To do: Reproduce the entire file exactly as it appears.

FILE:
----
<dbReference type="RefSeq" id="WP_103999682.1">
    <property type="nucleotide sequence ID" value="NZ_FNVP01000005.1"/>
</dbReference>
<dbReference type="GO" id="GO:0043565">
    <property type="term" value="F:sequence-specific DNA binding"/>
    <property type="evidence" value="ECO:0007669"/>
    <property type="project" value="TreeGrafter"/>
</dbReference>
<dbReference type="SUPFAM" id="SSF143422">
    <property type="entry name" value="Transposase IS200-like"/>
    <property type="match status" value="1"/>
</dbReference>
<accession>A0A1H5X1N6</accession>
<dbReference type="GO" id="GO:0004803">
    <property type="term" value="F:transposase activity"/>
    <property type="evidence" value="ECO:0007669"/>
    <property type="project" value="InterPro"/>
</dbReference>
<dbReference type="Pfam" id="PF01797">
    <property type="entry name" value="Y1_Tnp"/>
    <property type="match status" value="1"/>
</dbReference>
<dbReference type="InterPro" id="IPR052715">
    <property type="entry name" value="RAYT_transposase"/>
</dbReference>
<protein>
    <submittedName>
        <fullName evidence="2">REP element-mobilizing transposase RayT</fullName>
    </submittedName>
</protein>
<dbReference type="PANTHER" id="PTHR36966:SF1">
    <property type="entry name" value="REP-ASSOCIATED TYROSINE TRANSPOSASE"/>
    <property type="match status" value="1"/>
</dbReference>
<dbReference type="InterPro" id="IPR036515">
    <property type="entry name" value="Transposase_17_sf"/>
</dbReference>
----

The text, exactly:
<dbReference type="RefSeq" id="WP_103999682.1">
    <property type="nucleotide sequence ID" value="NZ_FNVP01000005.1"/>
</dbReference>
<dbReference type="GO" id="GO:0043565">
    <property type="term" value="F:sequence-specific DNA binding"/>
    <property type="evidence" value="ECO:0007669"/>
    <property type="project" value="TreeGrafter"/>
</dbReference>
<dbReference type="SUPFAM" id="SSF143422">
    <property type="entry name" value="Transposase IS200-like"/>
    <property type="match status" value="1"/>
</dbReference>
<accession>A0A1H5X1N6</accession>
<dbReference type="GO" id="GO:0004803">
    <property type="term" value="F:transposase activity"/>
    <property type="evidence" value="ECO:0007669"/>
    <property type="project" value="InterPro"/>
</dbReference>
<dbReference type="Pfam" id="PF01797">
    <property type="entry name" value="Y1_Tnp"/>
    <property type="match status" value="1"/>
</dbReference>
<dbReference type="InterPro" id="IPR052715">
    <property type="entry name" value="RAYT_transposase"/>
</dbReference>
<protein>
    <submittedName>
        <fullName evidence="2">REP element-mobilizing transposase RayT</fullName>
    </submittedName>
</protein>
<dbReference type="PANTHER" id="PTHR36966:SF1">
    <property type="entry name" value="REP-ASSOCIATED TYROSINE TRANSPOSASE"/>
    <property type="match status" value="1"/>
</dbReference>
<dbReference type="InterPro" id="IPR036515">
    <property type="entry name" value="Transposase_17_sf"/>
</dbReference>